March 16, 1960 - March 1, 1994

Mark Alan Sliker
Mark Sliker
Little Marky
Marky de Sade

photo of Marky
All of these names signify different facets of the unique young man who deeply touched all of our lives. When I thought about the many things that knowing Mark taught me, the first is how he showed us about family. Unlike most of us, Mark never knowingly met anyone whose genes he shared. But he understood that it is love, not blood, that binds us.

As he grew up, Mark continually expanded his family, seeking to connect any new friend to old friends, so that they could all become part of his tribe. An African saying tells us that it takes an entire village to raise a child, and the first village to embrace Marky as one of their own was at 222 South Clemens.

Denny Cook served as the village elder, the patriarch of the musical tribe that included Omar and my sister Tina. Omar remembers the first time he saw Marky walk by, a fresh-faced kid in the throes of inventing himself.

In that era, Marky always showed up with a bottle of pop and a professed dedication to vegetarianism - at least until Denny caught Marky at the Mini-Mart, slathering mustard and relish onto three hot dogs he planned to wolf down out of sight from his pals.

This was the time when Marky eagerly played the role of little brother, endearingly pesky and the butt of all jokes. Tina remembers how excited Mark was at the prospect of them taking the music business by storm - with the gimmick of dressing the band in monks' robes - a reminder that the line between rock stardom and Spinal Tap has always been narrow.

Marky in jeans jacket
Marky's first real band was Razer, and bandmate and roommate Rick Wolfe remembers that becoming struggling rockers launched Marky on his lifelong career as a first-rate pop-can recycler. Staying afloat in that era often meant retrieving enough returnables to afford the fine cuisine of a Snickers or Baby Ruth.

To supplement their diet, Mark and Ricki planted row after row of squash and beans and other veggies on the land behind their home in Williamston. But these rock 'n' roll farmers soon discovered that a ravenous horde of ground squirrels had designs on their crops. The prospect of not only meatless but foodless meals spurred Mark and Ricki into waging all-out war against their furry foes, which included pouring water and ultimately even Dran-O into their burrows.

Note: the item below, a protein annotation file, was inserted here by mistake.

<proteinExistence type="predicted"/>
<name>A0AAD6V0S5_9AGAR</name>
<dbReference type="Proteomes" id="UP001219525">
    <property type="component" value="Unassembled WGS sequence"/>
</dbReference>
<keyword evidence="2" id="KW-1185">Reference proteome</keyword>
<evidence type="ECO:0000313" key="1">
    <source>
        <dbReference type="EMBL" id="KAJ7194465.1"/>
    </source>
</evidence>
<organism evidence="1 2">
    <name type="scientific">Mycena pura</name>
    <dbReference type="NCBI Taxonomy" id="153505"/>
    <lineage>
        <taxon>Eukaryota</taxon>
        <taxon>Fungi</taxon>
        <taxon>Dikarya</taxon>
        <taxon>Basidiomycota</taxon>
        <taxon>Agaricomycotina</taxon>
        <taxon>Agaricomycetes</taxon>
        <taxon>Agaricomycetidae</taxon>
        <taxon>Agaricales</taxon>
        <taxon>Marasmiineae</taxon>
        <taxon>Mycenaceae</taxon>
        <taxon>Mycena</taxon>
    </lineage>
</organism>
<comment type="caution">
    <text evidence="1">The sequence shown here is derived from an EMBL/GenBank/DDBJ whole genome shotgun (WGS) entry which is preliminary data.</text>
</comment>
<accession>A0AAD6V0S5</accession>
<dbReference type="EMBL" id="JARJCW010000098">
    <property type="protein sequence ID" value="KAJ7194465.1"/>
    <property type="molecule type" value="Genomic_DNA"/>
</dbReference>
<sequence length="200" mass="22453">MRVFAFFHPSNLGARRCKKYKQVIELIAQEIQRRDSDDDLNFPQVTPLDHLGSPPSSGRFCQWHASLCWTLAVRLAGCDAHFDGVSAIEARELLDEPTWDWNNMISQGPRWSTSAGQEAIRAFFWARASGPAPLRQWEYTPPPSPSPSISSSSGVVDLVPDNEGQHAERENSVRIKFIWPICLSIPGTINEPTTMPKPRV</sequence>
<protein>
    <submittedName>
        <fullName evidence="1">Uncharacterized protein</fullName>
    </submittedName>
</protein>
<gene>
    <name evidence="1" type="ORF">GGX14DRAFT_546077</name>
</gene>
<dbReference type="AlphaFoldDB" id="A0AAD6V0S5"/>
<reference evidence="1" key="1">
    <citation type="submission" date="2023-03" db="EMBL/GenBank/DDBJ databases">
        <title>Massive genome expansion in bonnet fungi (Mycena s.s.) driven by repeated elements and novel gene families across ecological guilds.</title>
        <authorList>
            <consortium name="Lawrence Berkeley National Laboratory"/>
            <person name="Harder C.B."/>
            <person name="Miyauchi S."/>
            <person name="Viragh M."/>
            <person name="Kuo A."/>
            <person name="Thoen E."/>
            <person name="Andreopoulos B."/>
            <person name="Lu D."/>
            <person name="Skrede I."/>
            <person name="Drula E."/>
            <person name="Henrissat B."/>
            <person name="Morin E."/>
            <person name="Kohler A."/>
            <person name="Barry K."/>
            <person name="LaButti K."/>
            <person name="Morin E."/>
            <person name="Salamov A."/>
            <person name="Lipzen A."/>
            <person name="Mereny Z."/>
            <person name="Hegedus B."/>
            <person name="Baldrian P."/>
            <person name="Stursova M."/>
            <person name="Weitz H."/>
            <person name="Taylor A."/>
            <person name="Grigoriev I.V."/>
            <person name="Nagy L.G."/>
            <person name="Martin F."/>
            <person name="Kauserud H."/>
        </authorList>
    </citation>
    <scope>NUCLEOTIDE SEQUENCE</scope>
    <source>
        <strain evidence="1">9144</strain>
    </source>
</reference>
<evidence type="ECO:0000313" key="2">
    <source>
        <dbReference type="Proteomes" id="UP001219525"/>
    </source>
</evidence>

From the left, Lee/Biggie, Craig/Roxy, and Mark/Marky

Living mostly on those green beans left Marky suitably skinny, so he could easily squeeze into the black leather that defined his role as the bassist for Ded Engine, a band that earned widespread respect in heavy metal circles for its Americanized Judas Priest sound.

With Doug, Scott, and Chip, Ded Engine allowed Marky to come into his own, writing lyrics, playing bass, and perfecting his stage persona as Marky de Sade.

These were the glory days for music in the Lansing area, when pals always made time to see other pals play. At bashes from Webberville to Bunches' to Spartan Speedway to Club Doobie, you would see friends cheering Marky in Ded Engine, then you would see Marky supporting Jan and Roxy in the rockabilly band The Flying Tigers and later in Jewel Fetish with Ricki and Kyle. And all of them would show up when Omar, Tina, Kitty, Crowmaxx, and Lee created their own unique version of rural punk with the infamous Vomit Pigs.

the entire gang

The release of Ded Engine's first album also signaled the time when many of these young musicians faced a life-shaping choice - whether to get serious about trying to make a career in music or whether to consider it a hobby done just for fun.

For Mark, there was really no choice. An extremely intelligent and multi-talented young man, Mark could have pursued any of a number of traditional careers, where paying the dues required to earn the proper credentials offers a virtual guarantee of future success. Mark also knew that, in contrast, the odds of becoming a rock star are even worse than for the Lotto. But he passionately loved rock music and its outlaw image, to the point where it was so much a part of his identity that he could not envision himself doing anything else, no matter the odds or the risks.

For him, it was a matter of personal integrity, and therefore his life also teaches us lessons about tolerance and respect.

When Mark joined his bride and soulmate Aimee in launching a new life in New York City, he made an unwavering commitment to pursuing a career in music, first in Ded Engine, then with the Love Pirates, and finally with Smashed Gladys.


Ded Engine
Doug Horstman, lead guitar; G. H. Lorimer, drums;
 Scott Litz, vocals; and Marky De Sade, bass

His immediate attraction and lifelong devotion to rock 'n' roll no doubt also stemmed from the fact that he was a true night person. As one myself, I know what a struggle it can be to find your niche in a world built by - and for - day people. And when I talk about Marky as a night person, I mean not only that he loved the feel and taste of the night, but also that his internal clock was calibrated so that the night was when he was at his peak.

As Mark's parents will attest, raising a child who considers midnight an early bedtime for a kindergartner is a challenge, and flipping days and nights is not something that Marky outgrew.